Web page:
Opinion | Iowa’s Democrats are getting bulldozed

Political realignment has doomed the fortunes of Iowa Democrats.

Infographic+by+Jami+Martin-Trainer.

Infographic by Jami Martin-Trainer.

Shahab Khan, Opinions Columnist

The 2022 Midterms confirmed one thing about Iowa — it is not a swing state anymore.

Republicans ran the table, as they retained all their statewide offices by comfortable margins. In addition, the GOP managed to flip Iowa’s fourth house seat in the 3rd Congressional District and the office of the state attorney general. This almost gave them a clean sweep, but Democrats held onto the office of state auditor.

The Republican domination of Iowa is a microcosm of the political realignment occurring in the U.S. along lines of education polarization, and if Iowa Democrats do not begin to take this trend seriously, it will become even more difficult for them to win in Iowa.

In the previous era of American politics, it was considered conventional wisdom that the Democratic party’s coalition of young cosmopolitan liberals lived in coastal cities and in manufacturing hubs where most people were working class and had little to no college education.

On the other hand, Republicans had strong support among white, college educated voters that lived in the suburbs. This was in nexus with their support from rural, more religious voters who also did not have college educations.

In other words, the two parties had support across the socio-economic spectrum.

This was seen in Iowa, as Democrats generally had strong support in factory towns, such as Dubuque, Burlington, Des Moines and Cedar Rapids. Iowa City, which continues to have a high concentration of college graduates compared to the rest of the state, also heavily supported Democrats.

Meanwhile, Republicans did well in suburban towns surrounding Iowa’s major cities and in the rest of the state, which is rural and religious. Therefore, elections in Iowa were competitive, as Democrats and Republicans as their political coalitions, were roughly equal in size.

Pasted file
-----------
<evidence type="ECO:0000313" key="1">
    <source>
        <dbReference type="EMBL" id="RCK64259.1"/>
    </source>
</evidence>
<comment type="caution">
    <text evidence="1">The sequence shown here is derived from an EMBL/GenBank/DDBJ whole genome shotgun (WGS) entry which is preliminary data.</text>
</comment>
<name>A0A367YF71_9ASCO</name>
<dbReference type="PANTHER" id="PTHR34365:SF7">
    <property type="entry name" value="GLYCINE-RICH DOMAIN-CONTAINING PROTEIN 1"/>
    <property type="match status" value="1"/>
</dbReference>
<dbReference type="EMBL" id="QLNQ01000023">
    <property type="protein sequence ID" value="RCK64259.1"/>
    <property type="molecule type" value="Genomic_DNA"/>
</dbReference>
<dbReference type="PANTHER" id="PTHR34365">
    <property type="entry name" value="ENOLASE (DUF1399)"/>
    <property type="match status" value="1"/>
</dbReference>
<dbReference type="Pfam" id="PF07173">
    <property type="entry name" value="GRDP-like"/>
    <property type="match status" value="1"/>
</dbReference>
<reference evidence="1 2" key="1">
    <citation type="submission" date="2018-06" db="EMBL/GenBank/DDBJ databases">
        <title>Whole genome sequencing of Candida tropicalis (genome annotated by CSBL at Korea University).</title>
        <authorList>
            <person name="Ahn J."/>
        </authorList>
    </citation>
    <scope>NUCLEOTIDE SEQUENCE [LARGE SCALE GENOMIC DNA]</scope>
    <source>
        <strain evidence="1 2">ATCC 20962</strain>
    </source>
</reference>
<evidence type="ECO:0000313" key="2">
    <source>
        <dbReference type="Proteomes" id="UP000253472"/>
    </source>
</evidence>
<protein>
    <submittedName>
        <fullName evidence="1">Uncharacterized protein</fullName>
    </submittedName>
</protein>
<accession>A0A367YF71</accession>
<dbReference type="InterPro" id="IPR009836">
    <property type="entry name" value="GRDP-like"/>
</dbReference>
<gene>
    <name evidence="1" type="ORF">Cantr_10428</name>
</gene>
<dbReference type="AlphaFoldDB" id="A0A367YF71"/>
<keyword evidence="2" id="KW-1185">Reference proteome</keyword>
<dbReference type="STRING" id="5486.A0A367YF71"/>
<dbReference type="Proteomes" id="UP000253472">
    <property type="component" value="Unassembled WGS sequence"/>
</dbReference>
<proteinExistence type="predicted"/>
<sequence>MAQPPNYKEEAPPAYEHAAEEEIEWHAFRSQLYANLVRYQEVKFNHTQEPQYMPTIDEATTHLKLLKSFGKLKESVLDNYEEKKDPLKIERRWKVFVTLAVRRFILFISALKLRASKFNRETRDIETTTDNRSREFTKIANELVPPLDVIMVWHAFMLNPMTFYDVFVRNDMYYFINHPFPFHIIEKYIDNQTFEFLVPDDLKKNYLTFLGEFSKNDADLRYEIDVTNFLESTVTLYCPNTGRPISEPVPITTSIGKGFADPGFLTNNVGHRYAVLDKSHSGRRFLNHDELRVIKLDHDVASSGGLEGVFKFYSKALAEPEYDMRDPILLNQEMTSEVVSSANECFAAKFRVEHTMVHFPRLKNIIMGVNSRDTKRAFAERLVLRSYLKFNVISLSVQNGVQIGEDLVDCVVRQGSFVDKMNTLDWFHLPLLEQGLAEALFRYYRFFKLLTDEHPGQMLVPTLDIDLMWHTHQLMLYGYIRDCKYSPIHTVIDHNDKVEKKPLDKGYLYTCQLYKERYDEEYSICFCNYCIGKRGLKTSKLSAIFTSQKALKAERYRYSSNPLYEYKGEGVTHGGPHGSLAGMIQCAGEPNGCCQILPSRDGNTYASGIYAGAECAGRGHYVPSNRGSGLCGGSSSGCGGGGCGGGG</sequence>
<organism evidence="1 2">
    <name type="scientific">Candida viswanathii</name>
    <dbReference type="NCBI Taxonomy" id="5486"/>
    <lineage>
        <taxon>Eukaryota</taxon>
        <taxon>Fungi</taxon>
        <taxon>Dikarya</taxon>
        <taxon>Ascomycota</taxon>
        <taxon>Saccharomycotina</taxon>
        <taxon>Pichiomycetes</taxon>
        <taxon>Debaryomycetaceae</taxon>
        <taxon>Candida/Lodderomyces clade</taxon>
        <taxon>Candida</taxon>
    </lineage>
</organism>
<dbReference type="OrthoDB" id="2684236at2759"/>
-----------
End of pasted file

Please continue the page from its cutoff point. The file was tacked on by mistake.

But as the 2000s and 2010s wore on, support for Democrats in Iowa’s industrial towns began to collapse as manufacturing jobs began to leave the state. As a result, the manufacturing towns began hemorrhaging people who moved out of the state in search for new opportunities.

Those that remained in these towns became enamored with former President Donald Trump’s candidacy in 2016, his nativist message, and his promise to bring manufacturing jobs back to Iowa.

Nationally, Trump and his bombastic, autocratic style appalled most college educated suburban voters and drove them into the welcoming hands of Democrats. However, in Iowa, Democrats were not able to capitalize on the realignment largely due because Republicans have begun to run up the score in rural counties, and there were not enough suburban voters to win over, thus giving Republicans a clear advantage when it comes to the state’s political geography.

Because Democrats lost most of their support amongst non-college educated voters and were not able to make up the difference with those living in suburban districts, Iowa is now a safe Republican state.

In simple terms, any generic Iowa Democrat running for state office should adopt a platform similar to Bernie Sanders’s 2016 political platform, which advocated for the expansion of the welfare state while also insulating the manufacturing industry from foreign competition.

Only by becoming more protectionist in attitude can Iowa Democrats capture the working-class voters they need to be competitive in Iowa again.


Columns reflect the opinions of the authors and are not necessarily those of the Editorial Board, The Daily Iowan, or other organizations in which the author may be involved.


 

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